Tenders to supply a further 10 million doses of avian influenza vaccine for potential use in poultry and other captive birds have been welcomed by Defra.
Ministers were keen to stress that this measure, delivered in a written ministerial statement to the House, does not change the Department's policy.
"The Government has decided to take this step on the advice of the UK Chief Veterinary Officer (CVO) as a precaution," announced Animal Health Minister Ben Bradshaw.
"This does not change our policy and the CVO's advice remains that we should not vaccinate poultry in advance of an avian influenza outbreak because of the well documented limitations of the vaccines currently available.
"These vaccines are not the most effective defence against avian influenza," he said.
"A high standard of biosecurity, separation of poultry from wild birds and careful surveillance for signs of disease are the most effective means of protection.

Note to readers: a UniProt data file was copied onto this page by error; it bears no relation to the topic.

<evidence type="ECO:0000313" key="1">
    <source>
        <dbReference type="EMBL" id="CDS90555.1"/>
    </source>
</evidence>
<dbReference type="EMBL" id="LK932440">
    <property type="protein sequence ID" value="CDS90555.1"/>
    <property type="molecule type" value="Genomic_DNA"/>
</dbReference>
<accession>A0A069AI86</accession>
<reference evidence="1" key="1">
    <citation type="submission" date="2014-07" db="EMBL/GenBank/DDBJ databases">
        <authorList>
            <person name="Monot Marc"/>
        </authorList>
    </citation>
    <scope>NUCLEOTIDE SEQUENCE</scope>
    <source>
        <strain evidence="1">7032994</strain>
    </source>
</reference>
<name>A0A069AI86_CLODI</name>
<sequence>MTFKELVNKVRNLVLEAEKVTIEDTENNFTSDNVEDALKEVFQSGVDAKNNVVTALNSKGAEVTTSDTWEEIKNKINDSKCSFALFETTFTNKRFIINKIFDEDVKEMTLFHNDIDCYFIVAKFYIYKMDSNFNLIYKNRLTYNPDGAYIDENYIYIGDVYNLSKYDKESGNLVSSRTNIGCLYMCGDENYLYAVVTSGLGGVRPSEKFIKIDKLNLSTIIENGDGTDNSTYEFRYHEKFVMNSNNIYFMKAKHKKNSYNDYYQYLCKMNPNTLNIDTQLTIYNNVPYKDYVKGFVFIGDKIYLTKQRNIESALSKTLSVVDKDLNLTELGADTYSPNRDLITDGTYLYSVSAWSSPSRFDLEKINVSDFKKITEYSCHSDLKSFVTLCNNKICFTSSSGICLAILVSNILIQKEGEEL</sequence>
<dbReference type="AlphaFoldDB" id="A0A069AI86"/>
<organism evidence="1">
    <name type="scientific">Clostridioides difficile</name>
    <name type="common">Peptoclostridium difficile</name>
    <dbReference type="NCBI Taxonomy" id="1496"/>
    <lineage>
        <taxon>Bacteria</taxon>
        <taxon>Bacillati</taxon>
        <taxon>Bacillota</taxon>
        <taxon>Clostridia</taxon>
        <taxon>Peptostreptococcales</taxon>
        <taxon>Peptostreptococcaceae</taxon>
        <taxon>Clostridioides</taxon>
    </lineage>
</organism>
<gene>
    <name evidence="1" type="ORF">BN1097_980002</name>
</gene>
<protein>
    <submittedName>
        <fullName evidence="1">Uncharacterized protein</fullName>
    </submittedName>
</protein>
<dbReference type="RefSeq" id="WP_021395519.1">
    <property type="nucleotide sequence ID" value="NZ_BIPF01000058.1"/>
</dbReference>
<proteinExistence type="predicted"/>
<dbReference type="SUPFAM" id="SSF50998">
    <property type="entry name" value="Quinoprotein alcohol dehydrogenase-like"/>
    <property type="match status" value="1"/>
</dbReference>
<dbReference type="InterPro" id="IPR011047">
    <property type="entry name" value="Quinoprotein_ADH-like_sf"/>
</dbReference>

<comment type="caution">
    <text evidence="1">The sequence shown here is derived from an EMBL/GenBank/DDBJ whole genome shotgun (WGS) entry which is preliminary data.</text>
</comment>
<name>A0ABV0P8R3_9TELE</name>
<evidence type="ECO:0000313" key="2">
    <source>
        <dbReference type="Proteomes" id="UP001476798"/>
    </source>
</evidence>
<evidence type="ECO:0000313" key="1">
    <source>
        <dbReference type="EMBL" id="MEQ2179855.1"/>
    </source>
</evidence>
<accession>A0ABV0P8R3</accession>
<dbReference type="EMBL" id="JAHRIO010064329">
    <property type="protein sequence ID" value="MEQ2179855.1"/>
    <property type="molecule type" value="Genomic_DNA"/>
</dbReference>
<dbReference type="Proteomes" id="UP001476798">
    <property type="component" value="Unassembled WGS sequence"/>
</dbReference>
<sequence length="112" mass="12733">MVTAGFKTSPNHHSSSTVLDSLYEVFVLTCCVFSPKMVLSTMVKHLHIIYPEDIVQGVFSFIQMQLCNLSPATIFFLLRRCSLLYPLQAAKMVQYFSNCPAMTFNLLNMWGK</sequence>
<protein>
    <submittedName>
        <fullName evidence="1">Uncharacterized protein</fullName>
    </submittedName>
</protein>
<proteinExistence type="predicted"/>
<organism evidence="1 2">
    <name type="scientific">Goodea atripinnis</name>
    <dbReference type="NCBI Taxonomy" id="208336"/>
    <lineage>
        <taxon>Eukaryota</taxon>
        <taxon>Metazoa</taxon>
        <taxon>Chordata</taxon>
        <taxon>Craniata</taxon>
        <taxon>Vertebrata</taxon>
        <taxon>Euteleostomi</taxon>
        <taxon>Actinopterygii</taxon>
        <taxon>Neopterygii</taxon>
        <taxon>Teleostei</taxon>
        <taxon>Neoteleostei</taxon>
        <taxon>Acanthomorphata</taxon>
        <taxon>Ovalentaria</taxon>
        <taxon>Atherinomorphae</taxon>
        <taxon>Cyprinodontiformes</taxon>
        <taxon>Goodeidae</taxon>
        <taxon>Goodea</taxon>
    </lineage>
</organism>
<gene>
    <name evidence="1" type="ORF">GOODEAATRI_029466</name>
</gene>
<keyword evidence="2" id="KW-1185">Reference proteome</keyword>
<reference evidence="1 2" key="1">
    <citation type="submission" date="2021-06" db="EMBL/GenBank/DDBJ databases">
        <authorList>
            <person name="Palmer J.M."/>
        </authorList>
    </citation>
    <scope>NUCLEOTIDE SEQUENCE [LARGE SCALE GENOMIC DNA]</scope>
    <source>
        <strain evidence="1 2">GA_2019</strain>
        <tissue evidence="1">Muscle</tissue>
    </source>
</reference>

"The vaccine would also not be used as an immediate disease control response. Early reporting, rapid action, biosecurity, culling and surveillance remain the most effective ways of controlling an avian influenza outbreak."
This step will ensure that Defra has every tool available to tackle an avian influenza outbreak, in light of uncertainties about the future spread and nature of the virus.
The Department has tendered for vaccine which could be used against both H5 and H7 strains of the disease.
But it will only be used if a risk assessment and scientific evidence indicate it would help to prevent disease spread.
A total of 2.3 million doses of vaccine were bought earlier this year for a possible risk-based preventive vaccination of zoo birds.